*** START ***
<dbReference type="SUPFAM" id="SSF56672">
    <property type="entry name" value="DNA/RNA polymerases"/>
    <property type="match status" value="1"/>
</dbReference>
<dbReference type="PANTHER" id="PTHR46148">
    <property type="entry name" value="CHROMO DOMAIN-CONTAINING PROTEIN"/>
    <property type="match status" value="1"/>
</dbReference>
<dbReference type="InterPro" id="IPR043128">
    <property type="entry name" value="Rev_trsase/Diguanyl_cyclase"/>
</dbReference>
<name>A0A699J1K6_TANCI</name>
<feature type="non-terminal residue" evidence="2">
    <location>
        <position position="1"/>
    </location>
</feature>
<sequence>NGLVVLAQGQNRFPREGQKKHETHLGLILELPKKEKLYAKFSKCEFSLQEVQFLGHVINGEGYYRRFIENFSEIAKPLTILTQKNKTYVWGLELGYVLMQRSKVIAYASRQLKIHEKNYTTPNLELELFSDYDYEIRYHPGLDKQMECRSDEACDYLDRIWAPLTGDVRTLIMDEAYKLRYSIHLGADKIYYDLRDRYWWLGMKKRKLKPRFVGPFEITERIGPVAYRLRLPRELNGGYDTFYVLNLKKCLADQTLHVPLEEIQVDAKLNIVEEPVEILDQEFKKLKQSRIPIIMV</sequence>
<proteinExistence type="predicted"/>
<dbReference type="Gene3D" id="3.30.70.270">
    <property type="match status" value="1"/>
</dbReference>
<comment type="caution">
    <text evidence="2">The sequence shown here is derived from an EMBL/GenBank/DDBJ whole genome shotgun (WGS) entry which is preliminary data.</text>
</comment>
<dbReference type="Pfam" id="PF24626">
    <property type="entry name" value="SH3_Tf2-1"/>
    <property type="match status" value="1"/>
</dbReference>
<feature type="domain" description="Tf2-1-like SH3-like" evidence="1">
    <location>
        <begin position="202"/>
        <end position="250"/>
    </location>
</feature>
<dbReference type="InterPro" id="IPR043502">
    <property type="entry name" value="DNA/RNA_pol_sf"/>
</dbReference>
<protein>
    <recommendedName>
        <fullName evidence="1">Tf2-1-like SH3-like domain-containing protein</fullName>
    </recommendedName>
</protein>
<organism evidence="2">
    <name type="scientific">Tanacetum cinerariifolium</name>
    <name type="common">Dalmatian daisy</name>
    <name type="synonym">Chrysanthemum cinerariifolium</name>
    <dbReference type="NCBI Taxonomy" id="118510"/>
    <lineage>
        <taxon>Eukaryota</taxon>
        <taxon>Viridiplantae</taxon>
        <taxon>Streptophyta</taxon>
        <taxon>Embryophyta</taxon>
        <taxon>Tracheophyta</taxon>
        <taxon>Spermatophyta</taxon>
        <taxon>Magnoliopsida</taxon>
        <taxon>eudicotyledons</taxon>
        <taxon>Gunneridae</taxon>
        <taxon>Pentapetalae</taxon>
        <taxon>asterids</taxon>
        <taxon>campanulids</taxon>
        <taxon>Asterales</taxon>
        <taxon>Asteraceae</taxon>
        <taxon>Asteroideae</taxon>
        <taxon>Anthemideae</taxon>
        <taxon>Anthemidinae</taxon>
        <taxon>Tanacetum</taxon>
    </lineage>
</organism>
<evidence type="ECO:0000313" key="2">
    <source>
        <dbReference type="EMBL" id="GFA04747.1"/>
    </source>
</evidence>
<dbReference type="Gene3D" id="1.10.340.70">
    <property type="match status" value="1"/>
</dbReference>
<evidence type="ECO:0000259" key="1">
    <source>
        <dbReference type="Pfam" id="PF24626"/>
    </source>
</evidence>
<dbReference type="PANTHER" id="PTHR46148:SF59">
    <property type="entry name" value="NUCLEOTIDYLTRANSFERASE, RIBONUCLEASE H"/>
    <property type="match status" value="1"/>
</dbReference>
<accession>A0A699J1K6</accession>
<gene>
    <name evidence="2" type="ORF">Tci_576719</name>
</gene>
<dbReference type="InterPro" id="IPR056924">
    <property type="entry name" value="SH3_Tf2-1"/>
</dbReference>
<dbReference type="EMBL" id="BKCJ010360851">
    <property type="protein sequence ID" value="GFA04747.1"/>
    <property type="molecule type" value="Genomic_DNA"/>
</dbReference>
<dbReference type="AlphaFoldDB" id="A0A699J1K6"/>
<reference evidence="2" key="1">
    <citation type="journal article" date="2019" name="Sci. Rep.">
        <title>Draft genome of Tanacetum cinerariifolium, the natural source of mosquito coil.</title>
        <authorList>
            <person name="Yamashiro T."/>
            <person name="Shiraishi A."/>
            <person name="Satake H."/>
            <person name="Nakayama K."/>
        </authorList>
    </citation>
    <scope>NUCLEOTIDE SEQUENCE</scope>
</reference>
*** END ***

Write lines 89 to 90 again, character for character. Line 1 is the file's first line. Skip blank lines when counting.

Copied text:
    <name evidence="2" type="ORF">Tci_576719</name>
</gene>